Sunday, August 30, 2015

THE GUILTY (1947) and THE CHASE (1946)

Music Box Theatre, Chicago, IL
Friday, August 28th – Thursday, September 3rd, 2015

Film Noir Foundation founder and president Eddie Muller introduced this year's Saturday screenings. The day’s film noirs were rooted in the writing of Cornell Woolrich. I was able to attend the first two presentations. Besides the Woolrich connection, both of these noirs feature disoriented war veterans and fragmented narrative structures.

First up was the Film Noir Foundation 35mm restoration of THE GUILTY (1947, Monogram Pictures, 71 m), a little-known B-noir completed on what must have been a microscopic budget. Battle of the Bulge war veterans Mike Carr (Don Castle) and Johnny Dixon (Wally Cassell) are roommates in a tenement dwelling. Each is romantically entangled with the twin sister set represented by Estelle and Linda Mitchell (both portrayed by Bonita Granville). The respective relationships might best be described as "it's complicated" since Johnny dropped Estelle for Linda, and now Estelle sees Mike. Of course the Mitchell sisters embody distinct female archetypes (virgin/whore). The interconnected relationships are plagued by jealousy and set up to combust in everyone's face, especially with Johnny showing serious symptoms of post-traumatic stress disorder. So when Linda does not make it home one night, Detective Heller (Regis Toomey) takes an understandably hard look at Johnny.


Presumably the production of THE GUILTY had its inspiration in director Robert Siodmak's THE DARK MIRROR (1946), which famously starred Olivia de Havilland in a dual role. Although the limited resources are all-too apparent, THE GUILTY at times works on a certain raw level. The uncomfortable morgue sequence with Heller and Mike demonstrates that emotionally-charged sequences can be created out of very little. Credit director John Reinhardt (HIGH TIDE [1947]) and cinematographer Henry Sharp (MINISTRY OF FEAR [1944]) for the construction of a downbeat urban scene with minimal building materials. Robert Presnell Sr.'s screenplay was based on the Woolrich story HE LOOKED LIKE MURDER. Though undeniable gritty and accomplished in its own way, the film did not connect with me quite the way I hoped it would, through no fault of the restored presentation, which looked and sounded just fine.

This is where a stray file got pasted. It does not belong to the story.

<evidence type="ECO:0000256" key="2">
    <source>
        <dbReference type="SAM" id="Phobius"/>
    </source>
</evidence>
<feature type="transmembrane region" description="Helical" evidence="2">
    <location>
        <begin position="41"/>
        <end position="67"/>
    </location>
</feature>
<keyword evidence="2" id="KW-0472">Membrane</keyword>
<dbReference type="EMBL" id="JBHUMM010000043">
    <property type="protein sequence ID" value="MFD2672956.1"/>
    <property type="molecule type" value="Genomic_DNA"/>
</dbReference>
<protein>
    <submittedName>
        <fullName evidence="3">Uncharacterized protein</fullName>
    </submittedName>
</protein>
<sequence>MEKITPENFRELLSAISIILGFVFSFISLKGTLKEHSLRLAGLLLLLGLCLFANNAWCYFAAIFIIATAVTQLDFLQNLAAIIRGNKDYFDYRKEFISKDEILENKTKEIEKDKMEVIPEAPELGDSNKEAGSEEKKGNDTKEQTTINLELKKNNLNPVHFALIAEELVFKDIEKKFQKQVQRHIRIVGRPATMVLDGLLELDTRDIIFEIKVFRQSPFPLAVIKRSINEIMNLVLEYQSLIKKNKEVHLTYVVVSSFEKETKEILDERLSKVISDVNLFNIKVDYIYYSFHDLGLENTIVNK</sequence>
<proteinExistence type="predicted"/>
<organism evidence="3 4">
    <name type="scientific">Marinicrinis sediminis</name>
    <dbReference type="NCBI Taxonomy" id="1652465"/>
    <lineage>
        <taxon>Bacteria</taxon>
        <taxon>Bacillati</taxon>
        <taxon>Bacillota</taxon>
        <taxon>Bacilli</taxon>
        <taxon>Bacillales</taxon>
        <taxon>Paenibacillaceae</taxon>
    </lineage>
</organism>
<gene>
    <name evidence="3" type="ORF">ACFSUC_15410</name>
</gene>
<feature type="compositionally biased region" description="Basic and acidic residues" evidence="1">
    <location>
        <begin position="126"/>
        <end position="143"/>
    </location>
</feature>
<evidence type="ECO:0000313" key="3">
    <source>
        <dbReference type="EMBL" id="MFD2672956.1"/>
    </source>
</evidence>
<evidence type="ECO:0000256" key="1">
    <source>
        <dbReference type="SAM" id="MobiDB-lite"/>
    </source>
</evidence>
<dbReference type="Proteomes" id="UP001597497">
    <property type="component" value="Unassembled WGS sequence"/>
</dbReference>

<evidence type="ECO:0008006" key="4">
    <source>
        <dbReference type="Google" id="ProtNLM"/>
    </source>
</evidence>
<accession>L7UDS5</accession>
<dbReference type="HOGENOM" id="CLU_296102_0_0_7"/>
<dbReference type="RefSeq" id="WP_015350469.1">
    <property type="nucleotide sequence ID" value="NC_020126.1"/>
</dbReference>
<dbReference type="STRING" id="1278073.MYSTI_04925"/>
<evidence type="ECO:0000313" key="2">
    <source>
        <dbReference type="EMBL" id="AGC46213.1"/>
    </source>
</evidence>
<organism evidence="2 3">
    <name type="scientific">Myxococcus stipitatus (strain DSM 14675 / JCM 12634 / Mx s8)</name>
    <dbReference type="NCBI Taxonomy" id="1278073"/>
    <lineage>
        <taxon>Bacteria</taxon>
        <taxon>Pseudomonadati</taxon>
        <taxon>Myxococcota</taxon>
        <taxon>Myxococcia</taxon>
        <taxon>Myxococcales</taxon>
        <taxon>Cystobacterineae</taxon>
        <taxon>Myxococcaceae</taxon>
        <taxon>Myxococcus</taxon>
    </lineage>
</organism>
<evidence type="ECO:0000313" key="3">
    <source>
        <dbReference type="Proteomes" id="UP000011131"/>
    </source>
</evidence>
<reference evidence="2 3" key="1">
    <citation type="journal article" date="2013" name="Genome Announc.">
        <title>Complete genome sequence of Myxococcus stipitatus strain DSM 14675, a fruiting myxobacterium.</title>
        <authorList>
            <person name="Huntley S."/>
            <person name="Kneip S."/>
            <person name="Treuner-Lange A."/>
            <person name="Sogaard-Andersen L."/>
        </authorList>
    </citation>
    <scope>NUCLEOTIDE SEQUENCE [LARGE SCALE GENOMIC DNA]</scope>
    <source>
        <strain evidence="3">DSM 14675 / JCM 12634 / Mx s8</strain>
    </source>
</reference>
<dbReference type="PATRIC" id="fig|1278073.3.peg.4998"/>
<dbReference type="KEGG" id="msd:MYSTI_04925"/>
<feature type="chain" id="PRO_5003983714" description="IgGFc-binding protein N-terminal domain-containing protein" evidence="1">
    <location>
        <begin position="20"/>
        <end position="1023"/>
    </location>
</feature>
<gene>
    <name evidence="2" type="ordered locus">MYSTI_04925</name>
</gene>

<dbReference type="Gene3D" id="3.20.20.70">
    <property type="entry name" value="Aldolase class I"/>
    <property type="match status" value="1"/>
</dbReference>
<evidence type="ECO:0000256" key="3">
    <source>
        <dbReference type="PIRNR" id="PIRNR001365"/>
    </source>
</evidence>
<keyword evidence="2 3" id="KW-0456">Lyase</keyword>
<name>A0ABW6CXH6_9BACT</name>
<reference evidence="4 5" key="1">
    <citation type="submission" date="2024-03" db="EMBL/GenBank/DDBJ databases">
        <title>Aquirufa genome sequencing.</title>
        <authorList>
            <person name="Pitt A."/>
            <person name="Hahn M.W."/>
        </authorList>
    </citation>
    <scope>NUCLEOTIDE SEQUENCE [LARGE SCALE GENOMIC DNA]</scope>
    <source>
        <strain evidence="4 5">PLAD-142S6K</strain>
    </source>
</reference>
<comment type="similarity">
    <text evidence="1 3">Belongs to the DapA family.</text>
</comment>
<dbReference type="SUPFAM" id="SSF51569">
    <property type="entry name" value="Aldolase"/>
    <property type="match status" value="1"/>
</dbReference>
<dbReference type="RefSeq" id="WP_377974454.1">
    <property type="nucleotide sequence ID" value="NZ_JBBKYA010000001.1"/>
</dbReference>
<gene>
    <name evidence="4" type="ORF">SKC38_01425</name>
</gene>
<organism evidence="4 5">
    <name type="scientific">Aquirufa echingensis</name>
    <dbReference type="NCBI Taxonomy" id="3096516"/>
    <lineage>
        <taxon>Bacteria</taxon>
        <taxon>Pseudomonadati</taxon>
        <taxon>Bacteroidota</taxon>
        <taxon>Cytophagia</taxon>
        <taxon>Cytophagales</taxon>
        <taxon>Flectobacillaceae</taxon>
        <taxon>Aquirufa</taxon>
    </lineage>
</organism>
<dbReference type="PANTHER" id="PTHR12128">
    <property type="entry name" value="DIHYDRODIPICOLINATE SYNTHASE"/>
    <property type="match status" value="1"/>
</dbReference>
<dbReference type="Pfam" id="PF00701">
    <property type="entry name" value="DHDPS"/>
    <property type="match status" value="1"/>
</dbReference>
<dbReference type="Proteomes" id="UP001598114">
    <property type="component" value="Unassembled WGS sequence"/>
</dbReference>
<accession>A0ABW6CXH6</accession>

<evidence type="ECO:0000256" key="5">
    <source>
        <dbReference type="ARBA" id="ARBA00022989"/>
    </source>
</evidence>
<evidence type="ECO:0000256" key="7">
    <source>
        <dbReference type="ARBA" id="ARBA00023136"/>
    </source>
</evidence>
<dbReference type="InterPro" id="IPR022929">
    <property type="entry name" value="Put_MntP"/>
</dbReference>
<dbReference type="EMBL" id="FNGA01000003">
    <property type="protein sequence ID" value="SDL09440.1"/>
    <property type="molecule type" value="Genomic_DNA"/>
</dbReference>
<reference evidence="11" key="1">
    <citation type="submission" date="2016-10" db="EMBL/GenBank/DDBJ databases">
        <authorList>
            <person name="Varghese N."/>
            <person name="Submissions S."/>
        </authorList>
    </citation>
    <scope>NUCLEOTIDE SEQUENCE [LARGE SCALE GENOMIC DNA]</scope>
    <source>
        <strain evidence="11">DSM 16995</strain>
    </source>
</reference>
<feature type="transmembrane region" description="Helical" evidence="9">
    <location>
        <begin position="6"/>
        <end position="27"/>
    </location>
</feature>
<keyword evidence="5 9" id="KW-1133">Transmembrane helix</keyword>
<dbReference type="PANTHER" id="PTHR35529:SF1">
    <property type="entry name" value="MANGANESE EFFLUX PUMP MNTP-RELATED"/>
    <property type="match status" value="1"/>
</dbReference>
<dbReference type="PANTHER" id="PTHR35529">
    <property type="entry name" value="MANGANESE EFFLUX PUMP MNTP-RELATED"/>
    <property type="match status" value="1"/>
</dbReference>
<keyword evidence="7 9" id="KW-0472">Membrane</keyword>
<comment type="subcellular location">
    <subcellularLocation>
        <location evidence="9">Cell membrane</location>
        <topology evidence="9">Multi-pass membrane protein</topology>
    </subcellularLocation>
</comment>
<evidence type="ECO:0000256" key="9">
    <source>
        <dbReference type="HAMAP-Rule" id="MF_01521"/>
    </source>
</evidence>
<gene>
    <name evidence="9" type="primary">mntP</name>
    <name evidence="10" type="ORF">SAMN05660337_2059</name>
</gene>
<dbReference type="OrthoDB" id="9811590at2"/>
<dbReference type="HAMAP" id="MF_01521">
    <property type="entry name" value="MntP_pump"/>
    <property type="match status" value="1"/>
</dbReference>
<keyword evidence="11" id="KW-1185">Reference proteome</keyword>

The second feature of the day blew the doors off the first. A 35mm restoration courtesy of Martin Scorsese's The Film Foundation and the Franco-American Cultural Fund, THE CHASE (1946, Nero Films, 86 m) boasts a terrifically perplexing narrative structure. A wild ride even by oft-convoluted noir standards, Muller describes the film as something David Lynch might have directed had he come along in the 1940s. That's a reasonable assessment; there were a couple of times during THE CHASE I thought I may have witnessed the seeds of Lynch's crazed LOST HIGHWAY (1997).

The hand of fate is at work during the opening sequence, when an improbably lost wallet leads downtrodden Navy veteran Chuck Scott (Robert Cummings) to the elaborate lair of ruthless gangster Eddie Roman (Steve Cochran) and his associate Gino (Peter Lorre). Chuck earns a gig as Eddie's chauffeur, which leads to Chuck's problematic interest in Lorna Roman (Michèle Morgan), the discontented wife of the tyrannical Eddie. Lorna enlists Chuck to help smuggle her to Havana. To say much more would betray the film's incredible dreamlike narrative, which overflows with tense situations within recognizably dangerous noir environments. Perhaps the best of many highlights culminates in a deadly wine cellar.

THE CHASE (1946)

What can be expressed without giving too much away is THE CHASE is a standout film of the robust era of mid-40s noir, notable for the surreal daring of director Arthur Ripley (THUNDER ROAD [1958]), expressive cinematography by Franz Planer (CRISS CROSS [1949], 711 OCEAN DRIVE [1950], 99 RIVER STREET [1953]) and exceptional performances. The efficient screenplay was adapted by Philip Yordan from the Woolrich novel THE BLACK PATH OF FEAR.

"The Czar of Noir" Muller was very generous with his time between films as he shared his vast knowledge of films and stars with eager noir fans of all ages—definitely a class act. Based on Muller's enthusiasm for the Argentine noir anthology No Abras Nunca esa Puerta / Si Muero Antes di Despertar (1952, 151 m) that was scheduled to follow THE CHASE, I probably should have remained in the area for the rest of the day. I already regret the fact that I did not.

The remaining schedule:  NOIR CITY: CHICAGO 7

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